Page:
Trump repeatedly pushed for the call with the Georgia secretary of state, two sources familiar said. And between Election Day and Saturday’s phone call, there were 18 attempted calls from the White House to Raffensperger’s office, a source with knowledge and a Georgia state official confirmed to CNN.
The existence of the phone call and the number of attempted calls were first reported by The Washington Post.
On Monday, Raffensperger told ABC’s “Good Morning America” that this was his first call on the matter with Trump personally, and several senior White House officials were unaware the call happened until Trump tweeted about it.
“The President’s ability to exceed expectations when it comes to how unhelpful he’ll be remains undefeated,” one GOP operative working on the runoff told CNN.
It is a worry shared on the ground in Georgia. Local Republican leaders have quarreled with Trump over the administration of the election in November but share the President’s desire to see Loeffler and Perdue elected.
“That phone call did absolutely nothing to help, you know, drive turnout for Republicans here in Georgia, for Kelly Loeffler and David Perdue,” Georgia Lt. Gov. Geoff Duncan, who will not join Trump’s rally Monday night, told CNN. “I was disappointed and quite honestly, I can’t imagine anyone on that staff encouraging that call or not giving him the advice to hang up and move on to the next subject.”
After the call was publicized, many Georgia Republicans had given up all hope that Trump’s visit on Monday night will be a positive contribution to that effort.
“No one has any rational reason to believe it will go well,” said one Georgia Republican. “The likelihood of a total, complete, absolute sh*t show is off the charts. If disaster is avoided, it will be sheer dumb luck.”
On the phone call with Raffensperger, Trump cited the anticipated crowd for the rally Monday night in Dalton as evidence that he actually won the election in November. He warned the secretary of state that he planned on bringing up his grievances at the event.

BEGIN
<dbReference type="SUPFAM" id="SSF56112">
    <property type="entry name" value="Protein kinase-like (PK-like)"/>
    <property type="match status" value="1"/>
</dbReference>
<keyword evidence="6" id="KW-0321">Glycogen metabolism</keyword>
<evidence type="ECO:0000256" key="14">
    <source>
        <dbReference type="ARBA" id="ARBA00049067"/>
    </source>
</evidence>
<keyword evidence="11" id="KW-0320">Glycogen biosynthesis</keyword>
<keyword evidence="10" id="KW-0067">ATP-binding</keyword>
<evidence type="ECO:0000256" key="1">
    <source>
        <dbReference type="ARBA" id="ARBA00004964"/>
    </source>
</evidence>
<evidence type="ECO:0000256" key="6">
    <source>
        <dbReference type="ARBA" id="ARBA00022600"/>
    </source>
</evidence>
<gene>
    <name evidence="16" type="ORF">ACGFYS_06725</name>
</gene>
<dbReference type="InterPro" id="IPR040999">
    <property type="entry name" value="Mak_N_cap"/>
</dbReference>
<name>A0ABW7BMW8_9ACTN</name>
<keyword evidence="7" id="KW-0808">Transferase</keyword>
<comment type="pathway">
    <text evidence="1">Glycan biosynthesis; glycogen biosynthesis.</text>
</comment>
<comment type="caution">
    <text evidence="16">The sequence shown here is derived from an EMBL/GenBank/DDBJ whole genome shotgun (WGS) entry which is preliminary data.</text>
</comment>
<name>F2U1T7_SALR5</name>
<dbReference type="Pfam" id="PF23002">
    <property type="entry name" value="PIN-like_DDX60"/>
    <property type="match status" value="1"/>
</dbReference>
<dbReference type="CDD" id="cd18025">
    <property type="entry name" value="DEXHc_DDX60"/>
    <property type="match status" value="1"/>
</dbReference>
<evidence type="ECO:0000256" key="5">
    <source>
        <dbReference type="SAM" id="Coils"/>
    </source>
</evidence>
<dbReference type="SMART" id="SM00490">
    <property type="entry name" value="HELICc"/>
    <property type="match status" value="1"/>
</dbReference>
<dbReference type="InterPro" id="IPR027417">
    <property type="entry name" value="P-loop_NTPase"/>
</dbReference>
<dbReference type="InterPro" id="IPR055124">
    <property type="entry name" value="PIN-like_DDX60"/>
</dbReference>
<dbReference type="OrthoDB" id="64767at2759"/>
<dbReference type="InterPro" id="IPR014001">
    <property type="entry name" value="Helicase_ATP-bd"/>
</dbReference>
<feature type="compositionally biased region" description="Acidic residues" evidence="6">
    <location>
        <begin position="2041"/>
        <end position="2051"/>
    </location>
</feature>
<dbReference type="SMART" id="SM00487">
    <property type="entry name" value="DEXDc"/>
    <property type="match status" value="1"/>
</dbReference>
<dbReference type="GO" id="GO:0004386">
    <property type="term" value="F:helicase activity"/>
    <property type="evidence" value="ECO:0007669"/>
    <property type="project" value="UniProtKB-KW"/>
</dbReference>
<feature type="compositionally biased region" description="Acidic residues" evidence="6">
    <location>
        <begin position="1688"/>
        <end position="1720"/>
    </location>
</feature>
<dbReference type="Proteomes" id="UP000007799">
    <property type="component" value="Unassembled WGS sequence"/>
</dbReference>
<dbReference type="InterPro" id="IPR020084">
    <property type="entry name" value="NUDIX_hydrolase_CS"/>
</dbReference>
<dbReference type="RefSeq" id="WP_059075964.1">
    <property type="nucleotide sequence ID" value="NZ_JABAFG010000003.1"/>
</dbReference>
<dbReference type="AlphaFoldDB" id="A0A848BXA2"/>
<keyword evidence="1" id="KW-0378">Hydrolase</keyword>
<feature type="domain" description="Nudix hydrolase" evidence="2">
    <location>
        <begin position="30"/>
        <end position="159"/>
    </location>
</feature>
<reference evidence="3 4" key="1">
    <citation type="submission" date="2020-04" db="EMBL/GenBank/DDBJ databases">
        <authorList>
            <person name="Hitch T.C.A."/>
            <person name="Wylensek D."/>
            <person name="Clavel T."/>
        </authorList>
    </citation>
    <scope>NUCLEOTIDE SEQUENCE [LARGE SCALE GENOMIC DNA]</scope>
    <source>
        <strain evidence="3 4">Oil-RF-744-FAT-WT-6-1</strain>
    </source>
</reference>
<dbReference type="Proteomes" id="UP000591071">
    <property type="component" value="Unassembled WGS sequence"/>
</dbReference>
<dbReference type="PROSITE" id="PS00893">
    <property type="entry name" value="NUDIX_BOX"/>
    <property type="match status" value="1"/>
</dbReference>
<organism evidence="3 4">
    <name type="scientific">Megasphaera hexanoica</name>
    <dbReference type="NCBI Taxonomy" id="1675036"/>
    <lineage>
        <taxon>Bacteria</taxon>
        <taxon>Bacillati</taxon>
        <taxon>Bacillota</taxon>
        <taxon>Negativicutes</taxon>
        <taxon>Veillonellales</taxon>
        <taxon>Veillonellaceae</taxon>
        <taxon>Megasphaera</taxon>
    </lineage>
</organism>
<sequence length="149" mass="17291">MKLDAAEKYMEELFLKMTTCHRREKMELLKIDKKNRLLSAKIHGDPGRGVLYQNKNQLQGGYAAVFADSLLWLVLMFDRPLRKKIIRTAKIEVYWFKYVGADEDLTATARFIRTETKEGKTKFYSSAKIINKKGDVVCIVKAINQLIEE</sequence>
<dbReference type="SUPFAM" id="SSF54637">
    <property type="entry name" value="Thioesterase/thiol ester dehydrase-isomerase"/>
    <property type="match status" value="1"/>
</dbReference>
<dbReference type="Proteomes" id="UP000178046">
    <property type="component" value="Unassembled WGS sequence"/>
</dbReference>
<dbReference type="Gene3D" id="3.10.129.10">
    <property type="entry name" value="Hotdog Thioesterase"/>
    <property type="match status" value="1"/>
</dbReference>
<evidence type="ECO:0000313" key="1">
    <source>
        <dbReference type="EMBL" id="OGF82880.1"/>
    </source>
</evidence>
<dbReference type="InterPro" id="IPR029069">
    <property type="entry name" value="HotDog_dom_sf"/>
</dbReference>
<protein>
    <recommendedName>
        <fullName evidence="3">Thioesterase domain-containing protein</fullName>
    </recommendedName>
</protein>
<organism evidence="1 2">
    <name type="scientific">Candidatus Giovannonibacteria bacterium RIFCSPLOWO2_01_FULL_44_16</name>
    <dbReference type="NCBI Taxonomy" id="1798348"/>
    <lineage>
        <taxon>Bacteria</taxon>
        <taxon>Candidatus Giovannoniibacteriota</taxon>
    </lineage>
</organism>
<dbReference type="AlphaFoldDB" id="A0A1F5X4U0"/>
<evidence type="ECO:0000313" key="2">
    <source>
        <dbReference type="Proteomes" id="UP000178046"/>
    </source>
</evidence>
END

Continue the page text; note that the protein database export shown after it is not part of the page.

“The people of Georgia are angry, and these numbers are gonna be repeated on Monday night along with others that we’re gonna have by that time, which are much more substantial even, and the people of Georgia are angry,” Trump said.
Trump’s last visit to Georgia was less than ideal — he spent most of the rally airing grievances about the November vote. That included playing lengthy video segments from conservative outlets such as Newsmax, which peddled completely false stories about alleged fraud. When Perdue and Loeffler were brought on stage they were drowned out by calls of “stop the steal’ and “stand up for Trump”.
Similarly, at one point, the crowd at Monday night’s rally loudly and repeatedly chanted “fight for Trump” toward the top of the President’s remarks.
The Trump campaign promised the President’s visit Monday would be a help to the GOP ticket.
“Keeping a Republican majority in the Senate has been a priority for the President from the beginning,” said Tim Murtaugh, the Trump campaign communications director.
The universal opinion of Republicans is that the frenzy over the call Trump made to Raffensperger guarantees that any hope of Trump delivering a simple, get-out-the-vote message directed at his passionate supporters without the added distractions of election fraud are gone.